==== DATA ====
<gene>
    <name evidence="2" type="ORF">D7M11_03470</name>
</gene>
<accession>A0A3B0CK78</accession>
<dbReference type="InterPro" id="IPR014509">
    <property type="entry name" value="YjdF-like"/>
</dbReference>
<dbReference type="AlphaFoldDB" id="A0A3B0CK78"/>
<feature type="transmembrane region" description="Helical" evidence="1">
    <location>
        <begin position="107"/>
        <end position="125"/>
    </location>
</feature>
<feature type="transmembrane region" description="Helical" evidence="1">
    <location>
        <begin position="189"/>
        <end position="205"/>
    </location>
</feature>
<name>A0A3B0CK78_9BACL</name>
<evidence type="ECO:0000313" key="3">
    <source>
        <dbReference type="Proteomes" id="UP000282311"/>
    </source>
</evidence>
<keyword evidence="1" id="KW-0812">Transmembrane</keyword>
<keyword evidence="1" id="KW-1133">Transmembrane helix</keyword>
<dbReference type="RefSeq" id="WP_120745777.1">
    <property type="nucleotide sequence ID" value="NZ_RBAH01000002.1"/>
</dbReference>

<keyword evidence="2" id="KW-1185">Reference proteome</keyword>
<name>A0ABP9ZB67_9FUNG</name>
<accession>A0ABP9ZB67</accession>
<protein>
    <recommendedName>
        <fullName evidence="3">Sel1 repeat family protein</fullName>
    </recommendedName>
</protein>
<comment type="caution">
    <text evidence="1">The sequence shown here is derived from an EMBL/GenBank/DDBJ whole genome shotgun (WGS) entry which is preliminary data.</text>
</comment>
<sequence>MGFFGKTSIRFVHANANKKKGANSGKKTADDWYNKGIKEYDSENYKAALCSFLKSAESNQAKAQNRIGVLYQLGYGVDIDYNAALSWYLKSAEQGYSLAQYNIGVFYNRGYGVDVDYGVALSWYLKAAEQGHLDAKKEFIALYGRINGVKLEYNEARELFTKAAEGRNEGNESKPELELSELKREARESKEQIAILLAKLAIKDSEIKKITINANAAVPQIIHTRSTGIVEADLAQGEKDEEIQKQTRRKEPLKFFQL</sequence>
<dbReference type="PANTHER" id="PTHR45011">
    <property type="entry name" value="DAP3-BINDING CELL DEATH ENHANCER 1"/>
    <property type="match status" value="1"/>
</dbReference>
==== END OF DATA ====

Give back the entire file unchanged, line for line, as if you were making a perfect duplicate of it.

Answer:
<gene>
    <name evidence="2" type="ORF">D7M11_03470</name>
</gene>
<accession>A0A3B0CK78</accession>
<dbReference type="InterPro" id="IPR014509">
    <property type="entry name" value="YjdF-like"/>
</dbReference>
<dbReference type="AlphaFoldDB" id="A0A3B0CK78"/>
<feature type="transmembrane region" description="Helical" evidence="1">
    <location>
        <begin position="107"/>
        <end position="125"/>
    </location>
</feature>
<feature type="transmembrane region" description="Helical" evidence="1">
    <location>
        <begin position="189"/>
        <end position="205"/>
    </location>
</feature>
<name>A0A3B0CK78_9BACL</name>
<evidence type="ECO:0000313" key="3">
    <source>
        <dbReference type="Proteomes" id="UP000282311"/>
    </source>
</evidence>
<keyword evidence="1" id="KW-0812">Transmembrane</keyword>
<keyword evidence="1" id="KW-1133">Transmembrane helix</keyword>
<dbReference type="RefSeq" id="WP_120745777.1">
    <property type="nucleotide sequence ID" value="NZ_RBAH01000002.1"/>
</dbReference>

<keyword evidence="2" id="KW-1185">Reference proteome</keyword>
<name>A0ABP9ZB67_9FUNG</name>
<accession>A0ABP9ZB67</accession>
<protein>
    <recommendedName>
        <fullName evidence="3">Sel1 repeat family protein</fullName>
    </recommendedName>
</protein>
<comment type="caution">
    <text evidence="1">The sequence shown here is derived from an EMBL/GenBank/DDBJ whole genome shotgun (WGS) entry which is preliminary data.</text>
</comment>
<sequence>MGFFGKTSIRFVHANANKKKGANSGKKTADDWYNKGIKEYDSENYKAALCSFLKSAESNQAKAQNRIGVLYQLGYGVDIDYNAALSWYLKSAEQGYSLAQYNIGVFYNRGYGVDVDYGVALSWYLKAAEQGHLDAKKEFIALYGRINGVKLEYNEARELFTKAAEGRNEGNESKPELELSELKREARESKEQIAILLAKLAIKDSEIKKITINANAAVPQIIHTRSTGIVEADLAQGEKDEEIQKQTRRKEPLKFFQL</sequence>
<dbReference type="PANTHER" id="PTHR45011">
    <property type="entry name" value="DAP3-BINDING CELL DEATH ENHANCER 1"/>
    <property type="match status" value="1"/>
</dbReference>